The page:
This song, as originally put together, was rather termed “God Save the King”. And the particular King who was in power at that time was George II (1683-1760). He ruled Great Britain from 1727-1760.

In the days of Western European colonialism, which were most pronounced during late-19th to mid-20th century, the United Kingdom was of course amongst the foremost imperialistic nations in the world. At its peak, circa 1913, nearly a quarter of the world’s population was under British rule

So at a time, “God Save the Queen” was also the official national anthem of a number of African, Asian and other countries which fell under this classification. 

Will “God Save the Queen” be changed to “God Save the King” when Queen Elizabeth II dies?

Yes. Prior to Elizabeth II being coronated on 6 February 1952, her father, George VI ruled. When he was in power, the lyrics were altered to reflect his kingship. 

So for instance, now that Elizabeth II’s son Charles has taken over the monarchy as her successor, then the lyrics would again be changed back to “God Save the King“, as they were at first.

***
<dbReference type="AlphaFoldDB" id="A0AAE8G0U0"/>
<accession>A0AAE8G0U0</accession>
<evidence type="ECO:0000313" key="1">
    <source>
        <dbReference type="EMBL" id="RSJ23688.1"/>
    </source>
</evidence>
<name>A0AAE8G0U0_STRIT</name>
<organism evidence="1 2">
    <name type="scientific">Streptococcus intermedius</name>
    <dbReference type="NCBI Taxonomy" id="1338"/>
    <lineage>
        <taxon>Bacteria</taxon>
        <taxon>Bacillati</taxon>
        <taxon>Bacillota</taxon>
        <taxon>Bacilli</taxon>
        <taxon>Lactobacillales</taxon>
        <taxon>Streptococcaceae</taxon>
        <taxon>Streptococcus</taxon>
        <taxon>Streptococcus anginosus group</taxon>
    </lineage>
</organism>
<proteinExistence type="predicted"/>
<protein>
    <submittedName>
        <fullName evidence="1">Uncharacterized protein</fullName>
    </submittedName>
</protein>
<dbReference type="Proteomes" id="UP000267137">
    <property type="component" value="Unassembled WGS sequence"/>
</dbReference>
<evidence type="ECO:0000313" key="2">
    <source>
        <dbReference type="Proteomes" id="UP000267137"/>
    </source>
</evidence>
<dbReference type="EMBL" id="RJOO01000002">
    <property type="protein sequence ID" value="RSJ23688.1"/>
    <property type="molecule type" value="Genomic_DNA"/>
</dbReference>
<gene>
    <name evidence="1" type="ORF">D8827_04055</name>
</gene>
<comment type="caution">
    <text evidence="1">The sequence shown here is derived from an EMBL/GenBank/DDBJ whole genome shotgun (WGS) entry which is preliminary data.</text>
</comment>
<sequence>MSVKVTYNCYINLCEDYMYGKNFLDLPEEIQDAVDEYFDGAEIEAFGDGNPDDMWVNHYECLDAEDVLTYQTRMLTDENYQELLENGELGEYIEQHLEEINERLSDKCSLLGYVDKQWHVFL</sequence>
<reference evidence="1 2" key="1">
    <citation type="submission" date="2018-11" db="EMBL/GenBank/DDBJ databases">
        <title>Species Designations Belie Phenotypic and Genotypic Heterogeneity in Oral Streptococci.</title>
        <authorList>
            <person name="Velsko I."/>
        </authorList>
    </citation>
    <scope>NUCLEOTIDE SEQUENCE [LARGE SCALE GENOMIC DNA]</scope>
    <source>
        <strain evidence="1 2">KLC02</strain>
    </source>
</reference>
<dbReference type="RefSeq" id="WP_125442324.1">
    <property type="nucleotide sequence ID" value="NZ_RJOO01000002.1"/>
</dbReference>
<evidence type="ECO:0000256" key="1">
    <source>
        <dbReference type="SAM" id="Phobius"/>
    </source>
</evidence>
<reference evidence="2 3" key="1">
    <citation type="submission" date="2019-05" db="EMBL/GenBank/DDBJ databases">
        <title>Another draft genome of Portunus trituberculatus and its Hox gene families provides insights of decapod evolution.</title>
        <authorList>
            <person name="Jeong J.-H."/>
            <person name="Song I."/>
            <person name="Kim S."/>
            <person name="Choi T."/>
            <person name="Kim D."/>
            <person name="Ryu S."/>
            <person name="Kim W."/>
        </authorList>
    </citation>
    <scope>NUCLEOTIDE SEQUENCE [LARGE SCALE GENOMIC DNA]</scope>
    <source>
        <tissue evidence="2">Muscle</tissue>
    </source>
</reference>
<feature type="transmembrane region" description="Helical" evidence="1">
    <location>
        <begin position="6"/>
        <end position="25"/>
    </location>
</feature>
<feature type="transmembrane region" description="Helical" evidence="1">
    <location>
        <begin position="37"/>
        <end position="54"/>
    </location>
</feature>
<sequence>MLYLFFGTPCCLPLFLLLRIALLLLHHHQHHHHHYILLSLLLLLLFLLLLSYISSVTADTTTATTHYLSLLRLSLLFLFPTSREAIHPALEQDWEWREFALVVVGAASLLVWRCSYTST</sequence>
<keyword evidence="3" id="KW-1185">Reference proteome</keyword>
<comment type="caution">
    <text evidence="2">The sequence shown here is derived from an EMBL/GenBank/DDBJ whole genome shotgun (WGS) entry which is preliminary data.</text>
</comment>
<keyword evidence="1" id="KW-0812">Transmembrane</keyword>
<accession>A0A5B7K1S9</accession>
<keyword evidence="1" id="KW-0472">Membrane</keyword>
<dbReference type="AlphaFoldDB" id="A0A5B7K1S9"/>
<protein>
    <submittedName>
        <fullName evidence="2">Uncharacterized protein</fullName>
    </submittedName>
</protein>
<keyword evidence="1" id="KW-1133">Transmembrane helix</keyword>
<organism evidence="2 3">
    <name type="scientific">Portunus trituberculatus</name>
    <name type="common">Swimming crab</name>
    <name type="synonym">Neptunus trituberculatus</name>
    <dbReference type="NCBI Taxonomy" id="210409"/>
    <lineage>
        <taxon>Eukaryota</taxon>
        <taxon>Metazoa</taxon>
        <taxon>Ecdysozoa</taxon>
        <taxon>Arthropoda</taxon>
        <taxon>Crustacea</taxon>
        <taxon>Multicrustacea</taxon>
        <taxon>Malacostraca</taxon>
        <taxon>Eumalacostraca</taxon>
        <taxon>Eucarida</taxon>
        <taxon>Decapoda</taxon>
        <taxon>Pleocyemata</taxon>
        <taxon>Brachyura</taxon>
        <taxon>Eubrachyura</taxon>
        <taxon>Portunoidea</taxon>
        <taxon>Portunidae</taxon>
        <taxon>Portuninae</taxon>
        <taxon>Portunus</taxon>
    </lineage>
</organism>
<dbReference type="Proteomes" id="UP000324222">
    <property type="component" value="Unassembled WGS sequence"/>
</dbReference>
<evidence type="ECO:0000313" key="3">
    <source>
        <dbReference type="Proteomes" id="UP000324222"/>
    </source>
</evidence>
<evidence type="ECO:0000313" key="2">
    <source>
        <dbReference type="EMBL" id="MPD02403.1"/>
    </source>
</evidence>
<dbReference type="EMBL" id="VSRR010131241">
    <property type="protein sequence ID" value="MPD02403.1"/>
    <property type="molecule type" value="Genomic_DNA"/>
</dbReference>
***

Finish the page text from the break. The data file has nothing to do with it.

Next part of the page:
Widespread Usage of Song

As it stands in more modern times, this tune still enjoys a widespread usage. That is to say that it is still used to honor the British monarchy, not only in the United Kingdom but also in the commonwealth countries, most notably, in an unofficial capacity, Canada. 

And still as at 2021 a couple of commonwealth territories – New Zealand as well as Australia’s Norfolk Islands – actually use it as their own national anthem, as does the UK itself.

Additionally Switzerland once used this song as their own national anthem. And as at the writing of this post another nation unassociated with the UK, Liechtenstein (a part of Germany) does the same. And a derivative of “God Save the Queen” known as Kongesangen is also utilized as the Norwegian national anthem.

“God Save the Queen” being played during the 85th birthday celebration ceremony of Queen Elizabeth II

Did the Queen ever sing “God Save the Queen”?